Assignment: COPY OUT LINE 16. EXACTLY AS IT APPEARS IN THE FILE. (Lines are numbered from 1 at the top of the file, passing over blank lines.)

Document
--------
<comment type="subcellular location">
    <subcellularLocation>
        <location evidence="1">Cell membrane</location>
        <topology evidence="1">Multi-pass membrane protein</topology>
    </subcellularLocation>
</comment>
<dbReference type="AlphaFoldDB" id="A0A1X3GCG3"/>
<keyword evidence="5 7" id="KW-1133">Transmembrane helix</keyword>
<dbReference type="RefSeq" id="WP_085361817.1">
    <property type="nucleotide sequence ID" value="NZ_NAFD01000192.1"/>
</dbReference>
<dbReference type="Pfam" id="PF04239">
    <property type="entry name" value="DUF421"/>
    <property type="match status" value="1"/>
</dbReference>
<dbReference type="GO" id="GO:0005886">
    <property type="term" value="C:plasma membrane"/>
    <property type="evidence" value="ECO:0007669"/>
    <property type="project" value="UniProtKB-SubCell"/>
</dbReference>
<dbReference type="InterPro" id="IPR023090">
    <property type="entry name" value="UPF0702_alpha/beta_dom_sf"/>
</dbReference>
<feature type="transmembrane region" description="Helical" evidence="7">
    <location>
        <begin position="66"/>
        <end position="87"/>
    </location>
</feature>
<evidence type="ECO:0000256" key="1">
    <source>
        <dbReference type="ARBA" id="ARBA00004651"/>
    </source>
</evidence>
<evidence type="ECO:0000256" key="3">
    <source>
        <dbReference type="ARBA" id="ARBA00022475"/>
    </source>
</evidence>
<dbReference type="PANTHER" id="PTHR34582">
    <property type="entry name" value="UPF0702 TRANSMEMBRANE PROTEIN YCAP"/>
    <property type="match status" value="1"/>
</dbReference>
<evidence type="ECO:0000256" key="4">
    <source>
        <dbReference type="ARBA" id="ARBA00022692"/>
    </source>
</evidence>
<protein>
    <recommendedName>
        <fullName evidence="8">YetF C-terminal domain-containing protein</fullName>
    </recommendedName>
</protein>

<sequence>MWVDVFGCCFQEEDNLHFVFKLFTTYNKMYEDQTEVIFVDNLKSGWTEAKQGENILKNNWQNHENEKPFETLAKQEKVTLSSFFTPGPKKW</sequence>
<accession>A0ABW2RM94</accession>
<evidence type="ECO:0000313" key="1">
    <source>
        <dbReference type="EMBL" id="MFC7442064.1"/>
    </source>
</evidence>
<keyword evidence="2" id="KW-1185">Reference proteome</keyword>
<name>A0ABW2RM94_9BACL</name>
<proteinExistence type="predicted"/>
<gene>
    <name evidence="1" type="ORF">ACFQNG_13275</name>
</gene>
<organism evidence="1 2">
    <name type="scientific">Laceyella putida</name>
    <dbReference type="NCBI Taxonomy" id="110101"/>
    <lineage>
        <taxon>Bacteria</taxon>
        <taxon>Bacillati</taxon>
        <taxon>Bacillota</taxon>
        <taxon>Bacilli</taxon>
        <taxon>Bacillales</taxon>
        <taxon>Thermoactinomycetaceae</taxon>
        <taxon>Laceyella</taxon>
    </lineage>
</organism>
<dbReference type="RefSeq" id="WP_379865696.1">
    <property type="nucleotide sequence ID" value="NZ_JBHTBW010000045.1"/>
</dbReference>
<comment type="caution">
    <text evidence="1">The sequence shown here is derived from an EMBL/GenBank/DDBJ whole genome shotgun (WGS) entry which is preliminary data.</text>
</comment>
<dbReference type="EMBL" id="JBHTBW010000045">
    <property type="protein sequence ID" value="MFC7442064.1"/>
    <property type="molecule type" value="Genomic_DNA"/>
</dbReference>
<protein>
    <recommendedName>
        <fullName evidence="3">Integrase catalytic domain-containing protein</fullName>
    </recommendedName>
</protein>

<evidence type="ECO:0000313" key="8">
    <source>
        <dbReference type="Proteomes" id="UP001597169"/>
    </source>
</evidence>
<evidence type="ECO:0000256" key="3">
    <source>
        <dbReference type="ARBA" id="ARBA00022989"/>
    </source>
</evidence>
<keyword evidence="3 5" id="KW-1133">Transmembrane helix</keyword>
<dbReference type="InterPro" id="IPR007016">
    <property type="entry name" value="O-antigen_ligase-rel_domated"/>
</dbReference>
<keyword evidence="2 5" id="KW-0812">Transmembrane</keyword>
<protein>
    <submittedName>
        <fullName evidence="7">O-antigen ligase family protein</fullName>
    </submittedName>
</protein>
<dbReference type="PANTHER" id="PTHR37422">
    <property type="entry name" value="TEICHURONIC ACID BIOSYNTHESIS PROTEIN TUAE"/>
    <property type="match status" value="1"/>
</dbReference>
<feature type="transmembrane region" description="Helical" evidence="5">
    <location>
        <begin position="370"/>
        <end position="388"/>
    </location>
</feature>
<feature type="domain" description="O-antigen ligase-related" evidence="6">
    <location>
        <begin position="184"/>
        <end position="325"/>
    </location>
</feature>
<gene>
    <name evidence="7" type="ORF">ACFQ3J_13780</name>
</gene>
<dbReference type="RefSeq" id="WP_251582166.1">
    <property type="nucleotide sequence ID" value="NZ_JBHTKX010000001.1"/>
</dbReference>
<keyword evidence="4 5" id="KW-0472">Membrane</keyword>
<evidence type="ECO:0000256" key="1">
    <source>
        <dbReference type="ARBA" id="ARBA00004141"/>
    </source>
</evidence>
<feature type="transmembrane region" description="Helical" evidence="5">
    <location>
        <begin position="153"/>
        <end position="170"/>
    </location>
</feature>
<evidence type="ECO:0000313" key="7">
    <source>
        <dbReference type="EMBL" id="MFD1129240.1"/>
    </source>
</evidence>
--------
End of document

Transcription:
<dbReference type="GO" id="GO:0005886">